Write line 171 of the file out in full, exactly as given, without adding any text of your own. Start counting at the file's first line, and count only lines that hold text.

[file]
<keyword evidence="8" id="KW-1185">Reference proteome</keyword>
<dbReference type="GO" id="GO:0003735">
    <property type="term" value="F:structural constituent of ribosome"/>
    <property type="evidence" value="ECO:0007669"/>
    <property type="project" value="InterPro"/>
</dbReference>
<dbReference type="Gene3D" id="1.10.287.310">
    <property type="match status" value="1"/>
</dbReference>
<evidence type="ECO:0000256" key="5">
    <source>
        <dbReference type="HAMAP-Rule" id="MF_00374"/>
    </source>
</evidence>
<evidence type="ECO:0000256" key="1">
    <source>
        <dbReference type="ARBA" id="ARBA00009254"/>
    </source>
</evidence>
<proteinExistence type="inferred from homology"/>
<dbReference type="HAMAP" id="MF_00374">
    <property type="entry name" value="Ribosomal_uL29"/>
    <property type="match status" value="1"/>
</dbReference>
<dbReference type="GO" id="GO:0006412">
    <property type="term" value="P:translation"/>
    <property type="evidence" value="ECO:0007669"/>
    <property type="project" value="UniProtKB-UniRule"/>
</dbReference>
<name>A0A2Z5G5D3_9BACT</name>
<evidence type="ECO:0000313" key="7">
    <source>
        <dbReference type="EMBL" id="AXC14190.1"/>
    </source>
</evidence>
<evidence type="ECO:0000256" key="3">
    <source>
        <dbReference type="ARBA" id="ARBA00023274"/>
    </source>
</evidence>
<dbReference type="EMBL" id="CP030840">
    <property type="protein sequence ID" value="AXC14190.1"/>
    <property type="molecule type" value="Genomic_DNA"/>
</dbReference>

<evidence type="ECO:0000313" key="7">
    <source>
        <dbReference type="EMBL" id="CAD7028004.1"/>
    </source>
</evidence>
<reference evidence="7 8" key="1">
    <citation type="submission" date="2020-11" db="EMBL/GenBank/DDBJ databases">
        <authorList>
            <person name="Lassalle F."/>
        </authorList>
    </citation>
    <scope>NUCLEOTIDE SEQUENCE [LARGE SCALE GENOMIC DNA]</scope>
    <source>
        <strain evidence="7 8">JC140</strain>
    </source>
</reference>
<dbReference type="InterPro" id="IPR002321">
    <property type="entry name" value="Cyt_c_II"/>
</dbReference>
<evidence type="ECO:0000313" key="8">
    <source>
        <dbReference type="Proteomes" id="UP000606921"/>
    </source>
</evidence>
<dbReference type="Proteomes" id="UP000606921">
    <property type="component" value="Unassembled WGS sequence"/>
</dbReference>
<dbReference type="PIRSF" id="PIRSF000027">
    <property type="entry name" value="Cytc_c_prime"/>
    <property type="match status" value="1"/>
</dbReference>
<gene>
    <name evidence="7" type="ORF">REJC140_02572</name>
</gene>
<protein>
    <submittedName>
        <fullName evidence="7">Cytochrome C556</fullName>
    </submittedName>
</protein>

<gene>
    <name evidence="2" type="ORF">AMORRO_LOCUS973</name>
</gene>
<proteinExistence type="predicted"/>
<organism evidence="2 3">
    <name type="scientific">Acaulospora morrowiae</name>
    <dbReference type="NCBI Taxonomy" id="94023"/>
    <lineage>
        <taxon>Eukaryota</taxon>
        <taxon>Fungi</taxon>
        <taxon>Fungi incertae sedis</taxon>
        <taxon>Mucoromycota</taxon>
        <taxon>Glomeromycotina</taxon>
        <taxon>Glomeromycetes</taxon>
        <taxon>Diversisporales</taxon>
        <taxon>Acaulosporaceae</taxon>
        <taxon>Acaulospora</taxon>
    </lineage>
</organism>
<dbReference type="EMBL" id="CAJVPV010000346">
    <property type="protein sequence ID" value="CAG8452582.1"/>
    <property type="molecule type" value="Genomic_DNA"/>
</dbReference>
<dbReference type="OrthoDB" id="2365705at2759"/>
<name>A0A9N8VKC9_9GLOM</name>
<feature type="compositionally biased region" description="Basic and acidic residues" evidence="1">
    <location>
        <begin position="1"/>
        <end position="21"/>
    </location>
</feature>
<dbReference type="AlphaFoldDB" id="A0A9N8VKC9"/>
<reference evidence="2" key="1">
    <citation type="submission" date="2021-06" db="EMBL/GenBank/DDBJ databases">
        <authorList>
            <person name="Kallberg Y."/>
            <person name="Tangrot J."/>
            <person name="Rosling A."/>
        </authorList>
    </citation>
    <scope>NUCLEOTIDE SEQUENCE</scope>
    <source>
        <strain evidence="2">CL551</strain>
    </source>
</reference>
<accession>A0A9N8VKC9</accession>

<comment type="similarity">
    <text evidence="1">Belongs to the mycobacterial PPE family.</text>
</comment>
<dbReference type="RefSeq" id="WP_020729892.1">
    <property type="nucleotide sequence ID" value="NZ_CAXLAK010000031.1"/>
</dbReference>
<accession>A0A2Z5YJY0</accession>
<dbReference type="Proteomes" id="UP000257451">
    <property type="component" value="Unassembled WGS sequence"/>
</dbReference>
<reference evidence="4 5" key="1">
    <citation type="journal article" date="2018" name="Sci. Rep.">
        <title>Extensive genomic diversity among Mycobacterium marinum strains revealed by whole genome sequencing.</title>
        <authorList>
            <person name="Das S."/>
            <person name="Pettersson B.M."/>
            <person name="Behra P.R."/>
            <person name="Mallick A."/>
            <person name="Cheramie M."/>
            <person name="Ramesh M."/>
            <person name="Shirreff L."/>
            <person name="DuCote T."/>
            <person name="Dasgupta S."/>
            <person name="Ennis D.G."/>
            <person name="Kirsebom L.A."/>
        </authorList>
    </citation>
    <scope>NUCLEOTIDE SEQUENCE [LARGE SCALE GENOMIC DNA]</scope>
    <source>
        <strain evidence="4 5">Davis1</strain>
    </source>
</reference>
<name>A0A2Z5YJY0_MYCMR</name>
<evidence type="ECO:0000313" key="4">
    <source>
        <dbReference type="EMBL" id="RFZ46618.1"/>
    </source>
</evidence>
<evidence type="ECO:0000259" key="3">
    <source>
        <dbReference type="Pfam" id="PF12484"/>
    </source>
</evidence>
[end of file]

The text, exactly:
    </source>